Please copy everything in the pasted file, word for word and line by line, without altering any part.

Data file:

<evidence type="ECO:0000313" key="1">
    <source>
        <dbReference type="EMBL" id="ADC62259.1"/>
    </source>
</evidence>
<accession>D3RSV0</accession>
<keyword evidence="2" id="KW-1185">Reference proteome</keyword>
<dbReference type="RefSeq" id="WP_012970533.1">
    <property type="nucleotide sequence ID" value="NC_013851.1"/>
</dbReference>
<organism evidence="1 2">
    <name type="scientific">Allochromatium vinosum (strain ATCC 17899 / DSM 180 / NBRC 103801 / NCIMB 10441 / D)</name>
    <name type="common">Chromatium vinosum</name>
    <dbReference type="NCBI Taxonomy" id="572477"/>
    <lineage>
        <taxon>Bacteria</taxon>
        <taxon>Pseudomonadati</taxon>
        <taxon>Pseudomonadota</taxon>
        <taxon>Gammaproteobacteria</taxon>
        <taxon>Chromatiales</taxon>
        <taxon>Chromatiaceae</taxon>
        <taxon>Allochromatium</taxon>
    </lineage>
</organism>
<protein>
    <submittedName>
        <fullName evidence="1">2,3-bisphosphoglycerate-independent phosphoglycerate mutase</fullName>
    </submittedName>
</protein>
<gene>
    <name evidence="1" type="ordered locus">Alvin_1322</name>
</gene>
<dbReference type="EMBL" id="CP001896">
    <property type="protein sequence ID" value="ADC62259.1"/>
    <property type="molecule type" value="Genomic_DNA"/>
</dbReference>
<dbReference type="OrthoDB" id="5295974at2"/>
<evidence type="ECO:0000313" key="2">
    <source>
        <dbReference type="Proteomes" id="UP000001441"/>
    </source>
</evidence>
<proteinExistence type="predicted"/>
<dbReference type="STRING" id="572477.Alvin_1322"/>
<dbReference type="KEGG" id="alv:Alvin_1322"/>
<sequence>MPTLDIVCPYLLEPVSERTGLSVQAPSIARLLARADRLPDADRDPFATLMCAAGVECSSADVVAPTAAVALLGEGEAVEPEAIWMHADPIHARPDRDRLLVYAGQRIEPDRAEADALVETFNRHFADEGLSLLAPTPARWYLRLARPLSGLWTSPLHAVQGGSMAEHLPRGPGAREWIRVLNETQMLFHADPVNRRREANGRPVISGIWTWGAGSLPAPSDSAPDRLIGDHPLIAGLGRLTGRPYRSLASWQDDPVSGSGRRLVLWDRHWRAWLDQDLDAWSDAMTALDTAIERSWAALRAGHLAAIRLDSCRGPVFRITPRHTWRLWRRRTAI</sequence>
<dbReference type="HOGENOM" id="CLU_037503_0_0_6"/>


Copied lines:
<evidence type="ECO:0000313" key="1">
    <source>
        <dbReference type="EMBL" id="ADC62259.1"/>
    </source>
</evidence>
<accession>D3RSV0</accession>
<keyword evidence="2" id="KW-1185">Reference proteome</keyword>
<dbReference type="RefSeq" id="WP_012970533.1">
    <property type="nucleotide sequence ID" value="NC_013851.1"/>
</dbReference>
<organism evidence="1 2">
    <name type="scientific">Allochromatium vinosum (strain ATCC 17899 / DSM 180 / NBRC 103801 / NCIMB 10441 / D)</name>
    <name type="common">Chromatium vinosum</name>
    <dbReference type="NCBI Taxonomy" id="572477"/>
    <lineage>
        <taxon>Bacteria</taxon>
        <taxon>Pseudomonadati</taxon>
        <taxon>Pseudomonadota</taxon>
        <taxon>Gammaproteobacteria</taxon>
        <taxon>Chromatiales</taxon>
        <taxon>Chromatiaceae</taxon>
        <taxon>Allochromatium</taxon>
    </lineage>
</organism>
<protein>
    <submittedName>
        <fullName evidence="1">2,3-bisphosphoglycerate-independent phosphoglycerate mutase</fullName>
    </submittedName>
</protein>
<gene>
    <name evidence="1" type="ordered locus">Alvin_1322</name>
</gene>
<dbReference type="EMBL" id="CP001896">
    <property type="protein sequence ID" value="ADC62259.1"/>
    <property type="molecule type" value="Genomic_DNA"/>
</dbReference>
<dbReference type="OrthoDB" id="5295974at2"/>
<evidence type="ECO:0000313" key="2">
    <source>
        <dbReference type="Proteomes" id="UP000001441"/>
    </source>
</evidence>
<proteinExistence type="predicted"/>
<dbReference type="STRING" id="572477.Alvin_1322"/>
<dbReference type="KEGG" id="alv:Alvin_1322"/>
<sequence>MPTLDIVCPYLLEPVSERTGLSVQAPSIARLLARADRLPDADRDPFATLMCAAGVECSSADVVAPTAAVALLGEGEAVEPEAIWMHADPIHARPDRDRLLVYAGQRIEPDRAEADALVETFNRHFADEGLSLLAPTPARWYLRLARPLSGLWTSPLHAVQGGSMAEHLPRGPGAREWIRVLNETQMLFHADPVNRRREANGRPVISGIWTWGAGSLPAPSDSAPDRLIGDHPLIAGLGRLTGRPYRSLASWQDDPVSGSGRRLVLWDRHWRAWLDQDLDAWSDAMTALDTAIERSWAALRAGHLAAIRLDSCRGPVFRITPRHTWRLWRRRTAI</sequence>
<dbReference type="HOGENOM" id="CLU_037503_0_0_6"/>